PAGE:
NBA Salary Cap Set at $109,140,000 for 2019-20 Season; $132,627,000 Tax Line

Joseph Zucker@@JosephZuckerFeatured ColumnistJune 30, 2019

INDIANAPOLIS, IN - NOVEMBER 6: Detail view of official NBA game ball with logo and commissioner Adam Silver signature as the Indiana Pacers play a game against the Miami Heat at Bankers Life Fieldhouse on November 6, 2015 in Indianapolis, Indiana. The Pacers defeated the Heat 90-87. NOTE TO USER: User expressly acknowledges and agrees that, by downloading and or using the photograph, User is consenting to the terms and conditions of the Getty Images License Agreement. (Photo by Joe Robbins/Getty Images)
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The NBA has finalized the salary cap ahead of the start of free agency Sunday.

Mark Berman of Fox 26 in Houston shared the league's official release confirming the 2019-20 salary cap ($109,140,000), luxury tax line ($132,627,000) and salary floor ($98,226,000):

Those figures effectively match what Shams Charania of The Athletic and Stadium reported the projections to be in April ($109 million cap and $132 million tax line).

The cap has climbed a little over $7 million compared to 2018-19 ($101,869,000), with a similar jump likely to come in 2020-21. ESPN's Zach Lowe reported the league is tentatively expecting a $117 million salary cap.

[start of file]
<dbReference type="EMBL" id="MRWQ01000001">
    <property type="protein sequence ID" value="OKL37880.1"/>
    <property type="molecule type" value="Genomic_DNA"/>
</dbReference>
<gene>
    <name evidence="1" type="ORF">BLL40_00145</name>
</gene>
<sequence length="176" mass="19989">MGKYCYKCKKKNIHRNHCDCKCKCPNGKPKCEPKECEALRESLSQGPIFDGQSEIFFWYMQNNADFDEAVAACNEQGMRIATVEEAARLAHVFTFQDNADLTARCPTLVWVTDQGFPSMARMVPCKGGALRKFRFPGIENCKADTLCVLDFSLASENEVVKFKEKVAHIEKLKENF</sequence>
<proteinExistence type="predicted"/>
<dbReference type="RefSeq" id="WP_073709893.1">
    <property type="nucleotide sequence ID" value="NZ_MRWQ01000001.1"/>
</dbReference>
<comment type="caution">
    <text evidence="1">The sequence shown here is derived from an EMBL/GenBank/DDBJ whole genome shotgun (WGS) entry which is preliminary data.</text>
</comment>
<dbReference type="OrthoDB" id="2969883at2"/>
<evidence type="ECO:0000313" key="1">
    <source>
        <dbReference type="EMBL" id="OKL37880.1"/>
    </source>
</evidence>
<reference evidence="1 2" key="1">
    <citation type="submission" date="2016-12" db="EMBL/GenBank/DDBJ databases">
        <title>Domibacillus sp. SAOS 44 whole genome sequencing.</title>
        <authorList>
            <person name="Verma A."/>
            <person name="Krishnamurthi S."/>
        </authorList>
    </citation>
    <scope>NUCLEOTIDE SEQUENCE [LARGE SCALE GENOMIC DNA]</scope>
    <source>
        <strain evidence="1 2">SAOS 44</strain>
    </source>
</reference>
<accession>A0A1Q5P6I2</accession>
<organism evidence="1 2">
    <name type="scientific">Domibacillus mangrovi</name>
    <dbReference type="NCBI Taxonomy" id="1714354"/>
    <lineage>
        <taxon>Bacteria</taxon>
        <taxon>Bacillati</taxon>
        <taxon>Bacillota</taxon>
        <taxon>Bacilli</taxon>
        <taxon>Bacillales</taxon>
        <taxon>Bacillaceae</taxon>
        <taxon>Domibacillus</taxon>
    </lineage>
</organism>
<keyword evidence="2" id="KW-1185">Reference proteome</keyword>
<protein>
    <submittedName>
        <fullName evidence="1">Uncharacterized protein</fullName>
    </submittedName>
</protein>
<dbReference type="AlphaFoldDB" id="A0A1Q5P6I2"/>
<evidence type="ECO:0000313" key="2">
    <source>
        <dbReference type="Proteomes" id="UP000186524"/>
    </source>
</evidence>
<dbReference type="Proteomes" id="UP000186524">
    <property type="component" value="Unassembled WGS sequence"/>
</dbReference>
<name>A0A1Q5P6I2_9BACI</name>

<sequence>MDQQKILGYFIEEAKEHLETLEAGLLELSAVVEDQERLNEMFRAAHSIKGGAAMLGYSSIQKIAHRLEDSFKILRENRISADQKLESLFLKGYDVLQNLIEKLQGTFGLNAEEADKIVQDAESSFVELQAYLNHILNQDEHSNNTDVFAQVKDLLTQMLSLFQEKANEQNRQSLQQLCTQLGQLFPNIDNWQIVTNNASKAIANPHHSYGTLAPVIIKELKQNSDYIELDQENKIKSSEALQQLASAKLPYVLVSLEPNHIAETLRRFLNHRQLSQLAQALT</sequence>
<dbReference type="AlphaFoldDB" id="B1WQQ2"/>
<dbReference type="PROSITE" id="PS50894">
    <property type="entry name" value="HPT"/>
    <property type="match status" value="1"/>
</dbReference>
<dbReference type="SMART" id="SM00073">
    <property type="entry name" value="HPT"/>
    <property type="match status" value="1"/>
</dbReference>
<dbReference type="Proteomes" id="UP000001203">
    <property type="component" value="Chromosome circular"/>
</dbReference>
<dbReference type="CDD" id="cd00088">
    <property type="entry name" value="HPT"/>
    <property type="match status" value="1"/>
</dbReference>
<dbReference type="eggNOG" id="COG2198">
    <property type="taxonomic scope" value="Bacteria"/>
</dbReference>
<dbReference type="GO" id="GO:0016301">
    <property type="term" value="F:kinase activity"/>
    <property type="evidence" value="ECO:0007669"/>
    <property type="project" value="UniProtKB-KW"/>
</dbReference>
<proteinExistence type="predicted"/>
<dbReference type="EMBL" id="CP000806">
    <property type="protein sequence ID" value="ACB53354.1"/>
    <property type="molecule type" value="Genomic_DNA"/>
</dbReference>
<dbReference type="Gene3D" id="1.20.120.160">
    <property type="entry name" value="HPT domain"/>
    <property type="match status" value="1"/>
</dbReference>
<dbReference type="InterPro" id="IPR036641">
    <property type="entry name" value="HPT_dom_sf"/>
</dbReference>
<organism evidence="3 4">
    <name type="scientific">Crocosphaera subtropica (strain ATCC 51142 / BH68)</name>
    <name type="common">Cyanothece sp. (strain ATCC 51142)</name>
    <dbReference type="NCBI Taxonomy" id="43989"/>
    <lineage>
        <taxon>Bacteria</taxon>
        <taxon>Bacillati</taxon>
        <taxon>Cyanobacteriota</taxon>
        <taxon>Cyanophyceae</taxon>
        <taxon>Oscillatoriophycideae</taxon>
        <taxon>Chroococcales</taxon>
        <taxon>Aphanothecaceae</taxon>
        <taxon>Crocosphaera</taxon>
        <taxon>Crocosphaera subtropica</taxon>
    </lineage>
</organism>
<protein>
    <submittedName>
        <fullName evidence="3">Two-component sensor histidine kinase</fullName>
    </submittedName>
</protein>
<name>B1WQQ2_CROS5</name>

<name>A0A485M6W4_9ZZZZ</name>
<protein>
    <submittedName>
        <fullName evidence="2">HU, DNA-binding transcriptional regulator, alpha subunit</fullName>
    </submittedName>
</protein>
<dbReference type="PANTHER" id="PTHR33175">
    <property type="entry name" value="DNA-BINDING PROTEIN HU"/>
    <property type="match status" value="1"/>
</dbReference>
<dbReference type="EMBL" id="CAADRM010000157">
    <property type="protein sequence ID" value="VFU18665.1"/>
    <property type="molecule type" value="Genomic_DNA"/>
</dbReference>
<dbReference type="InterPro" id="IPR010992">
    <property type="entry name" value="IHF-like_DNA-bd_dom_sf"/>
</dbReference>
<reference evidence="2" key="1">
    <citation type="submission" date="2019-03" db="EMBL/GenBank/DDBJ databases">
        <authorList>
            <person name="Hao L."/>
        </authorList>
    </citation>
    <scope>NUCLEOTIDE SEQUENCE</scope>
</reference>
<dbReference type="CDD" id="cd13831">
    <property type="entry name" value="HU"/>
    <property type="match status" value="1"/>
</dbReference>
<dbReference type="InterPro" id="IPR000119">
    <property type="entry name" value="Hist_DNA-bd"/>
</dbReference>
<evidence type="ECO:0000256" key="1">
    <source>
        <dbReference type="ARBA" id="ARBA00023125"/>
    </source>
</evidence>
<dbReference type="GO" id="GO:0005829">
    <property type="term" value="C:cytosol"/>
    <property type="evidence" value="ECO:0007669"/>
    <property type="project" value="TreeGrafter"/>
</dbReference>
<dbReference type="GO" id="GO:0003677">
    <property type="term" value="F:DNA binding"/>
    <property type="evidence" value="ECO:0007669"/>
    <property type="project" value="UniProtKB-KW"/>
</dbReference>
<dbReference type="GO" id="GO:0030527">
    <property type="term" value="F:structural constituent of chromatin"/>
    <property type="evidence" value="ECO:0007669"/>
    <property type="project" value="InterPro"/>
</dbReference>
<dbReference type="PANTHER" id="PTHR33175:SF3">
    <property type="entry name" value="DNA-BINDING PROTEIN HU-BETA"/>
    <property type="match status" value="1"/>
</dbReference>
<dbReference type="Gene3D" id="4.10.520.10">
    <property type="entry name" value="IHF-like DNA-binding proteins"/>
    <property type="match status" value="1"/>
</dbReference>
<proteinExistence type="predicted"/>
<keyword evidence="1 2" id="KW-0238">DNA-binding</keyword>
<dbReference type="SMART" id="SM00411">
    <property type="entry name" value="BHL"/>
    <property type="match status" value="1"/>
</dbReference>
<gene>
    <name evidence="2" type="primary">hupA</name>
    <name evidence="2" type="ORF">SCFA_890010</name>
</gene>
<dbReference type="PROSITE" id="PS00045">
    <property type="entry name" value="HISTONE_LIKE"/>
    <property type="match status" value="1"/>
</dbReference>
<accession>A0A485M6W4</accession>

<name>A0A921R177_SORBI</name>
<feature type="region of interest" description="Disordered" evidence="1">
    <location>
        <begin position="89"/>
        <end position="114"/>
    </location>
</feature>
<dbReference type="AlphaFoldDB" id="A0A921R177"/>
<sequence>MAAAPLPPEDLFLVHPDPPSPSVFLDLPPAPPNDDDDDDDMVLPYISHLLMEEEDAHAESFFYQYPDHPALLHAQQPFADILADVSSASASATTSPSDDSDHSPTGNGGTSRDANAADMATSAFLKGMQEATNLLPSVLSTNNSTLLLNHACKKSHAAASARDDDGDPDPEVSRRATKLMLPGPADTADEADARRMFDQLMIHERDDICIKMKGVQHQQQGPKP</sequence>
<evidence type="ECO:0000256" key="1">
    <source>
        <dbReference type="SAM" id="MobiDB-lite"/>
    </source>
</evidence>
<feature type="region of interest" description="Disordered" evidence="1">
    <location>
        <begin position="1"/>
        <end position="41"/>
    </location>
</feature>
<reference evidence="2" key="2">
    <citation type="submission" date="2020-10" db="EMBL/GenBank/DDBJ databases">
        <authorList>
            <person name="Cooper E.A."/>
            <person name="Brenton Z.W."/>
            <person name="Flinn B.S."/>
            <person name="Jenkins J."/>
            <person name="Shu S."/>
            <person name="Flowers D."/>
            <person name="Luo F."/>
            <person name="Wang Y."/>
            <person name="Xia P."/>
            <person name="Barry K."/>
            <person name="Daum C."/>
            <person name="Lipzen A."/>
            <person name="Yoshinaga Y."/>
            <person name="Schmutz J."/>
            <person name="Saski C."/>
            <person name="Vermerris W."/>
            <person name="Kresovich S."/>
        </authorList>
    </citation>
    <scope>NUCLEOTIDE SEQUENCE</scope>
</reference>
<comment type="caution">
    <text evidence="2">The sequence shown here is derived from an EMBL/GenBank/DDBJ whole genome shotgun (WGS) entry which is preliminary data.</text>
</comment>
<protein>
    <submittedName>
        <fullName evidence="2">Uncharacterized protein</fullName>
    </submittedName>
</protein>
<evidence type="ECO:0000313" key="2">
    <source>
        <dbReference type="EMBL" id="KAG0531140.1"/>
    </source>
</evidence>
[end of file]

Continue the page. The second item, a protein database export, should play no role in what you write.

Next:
Kevin O'Connor of The Ringer noted a four-year max contract will be worth $140,790,600 based on the 2019-20 cap. That's particularly notable because two of this summer's biggest free agents already appear to have max deals in place.

Charania reported Kemba Walker "plans to commit" to those terms when he meets with the Boston Celtics on Sunday. According to ESPN's Adrian Wojnarowski, Kyrie Irving is also seeing representatives from the Brooklyn Nets and "both sides are motivated to move quickly" on an agreement on a four-year contract.

Kawhi Leonard's future remains more unclear. Fox Sports' Chris Broussard reported the Toronto Raptors' hopes of re-signing Leonard "are fading," with the Los Angeles Clippers and Los Angeles Lakers the strongest contenders.

As O'Connor tweeted, the Lakers needed the cap to rise slightly higher in order to put a full max offer on the table:

Wojnarowski reported June 18 the Lakers will land Anthony Davis in a trade from the New Orleans Pelicans. Because the move will be finalized July 6, Los Angeles was set to have $23.7 million in cap space available.

Wojnarowski and Lowe followed up Thursday to report general manager Rob Pelinka was sending the trio of Moe Wagner, Isaac Bonga and Jemerrio Jones to the Washington Wizards, which gave L.A. much-needed flexibility.

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